Described as a ‘shot in the arm for the entire nation’ by Prime Minister Boris Johnson, United Kingdom on December 8 started a mass vaccination programme with a 90-year-old Margaret Keenan becoming the first to get the Pfizer/BioNTech jab. Given the statements by top administrators, it won’t be long before such a drive kick starts in Jammu and Kashmir. Seen as a panacea, the success of the vaccine drive will actually define how the future pans out. In this context, it is important to understand that to cure any disease either or both of two important perspectives—knowledge and wisdom—are important. In medicine, they complement and supplement each other in a manner that is not often seen in any other field. The knowledge makes the treatments easy and predictable. However, unfortunately, the Covid-19 pandemic revealed this handicap in a more lethal way. The availability of the vaccine has surely ignited hope and this scenario needs to see the vaccines in more light. The sooner a vaccine is available, the better it is for everyone. However, pushing through an ineffective or unsafe vaccine is worse than not having one. This aspect needed to be looked at by the central regularity. There is also a need to create awareness as misinformation could erode trust.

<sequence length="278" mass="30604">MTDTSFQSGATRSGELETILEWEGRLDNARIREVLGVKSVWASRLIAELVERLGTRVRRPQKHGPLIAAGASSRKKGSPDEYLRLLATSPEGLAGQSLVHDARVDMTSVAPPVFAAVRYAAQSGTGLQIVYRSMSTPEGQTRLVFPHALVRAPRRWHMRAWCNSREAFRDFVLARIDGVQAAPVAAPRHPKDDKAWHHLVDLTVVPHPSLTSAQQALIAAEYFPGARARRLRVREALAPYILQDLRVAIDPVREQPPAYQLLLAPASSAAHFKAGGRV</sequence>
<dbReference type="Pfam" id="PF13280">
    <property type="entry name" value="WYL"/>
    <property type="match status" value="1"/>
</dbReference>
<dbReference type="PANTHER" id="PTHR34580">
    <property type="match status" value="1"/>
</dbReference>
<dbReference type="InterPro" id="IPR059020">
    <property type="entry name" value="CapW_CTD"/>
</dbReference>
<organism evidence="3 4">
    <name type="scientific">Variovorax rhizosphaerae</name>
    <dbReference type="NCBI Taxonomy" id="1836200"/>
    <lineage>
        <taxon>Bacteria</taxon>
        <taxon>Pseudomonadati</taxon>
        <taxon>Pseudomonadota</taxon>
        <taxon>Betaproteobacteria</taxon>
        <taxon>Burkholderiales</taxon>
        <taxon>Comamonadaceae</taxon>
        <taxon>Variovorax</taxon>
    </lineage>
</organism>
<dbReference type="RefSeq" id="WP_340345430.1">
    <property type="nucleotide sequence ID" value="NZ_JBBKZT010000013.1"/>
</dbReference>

Currently, there are around 250 vaccines under various stages of development/evaluation with at least three of them— the Moderna, the AstraZeneca and the Pfizer—ready to be administered but awaiting regulatory clearances in almost all countries. While Britain has started Pfizer vaccine for use, the company has sought the Indian regulator’s nod for emergency-use authorisation for its mRNA vial.
For Covid-19, a break in the transmission is more important than the momentary immunity which these vaccines are supposed to provide. Also how many doses will be needed for acquiring immunity is still not clear. Also, for how long does the immunity last after vaccination is still in the realm of foggy knowledge, especially when many patients’ post-COVID infection failed to show any antibodies against the virus.
Lack of transparency about vaccine safety and efficacy does no good in gaining people’s confidence and willingness to get vaccinated.
The gains from vaccine campaigns like that of polio are well documented. Every single individual is susceptible to misinformation. There is a need to listen to experts first before forming opinions. It becomes incumbent on the government to create awareness to dispel any doubts to ensure the success of the vaccine.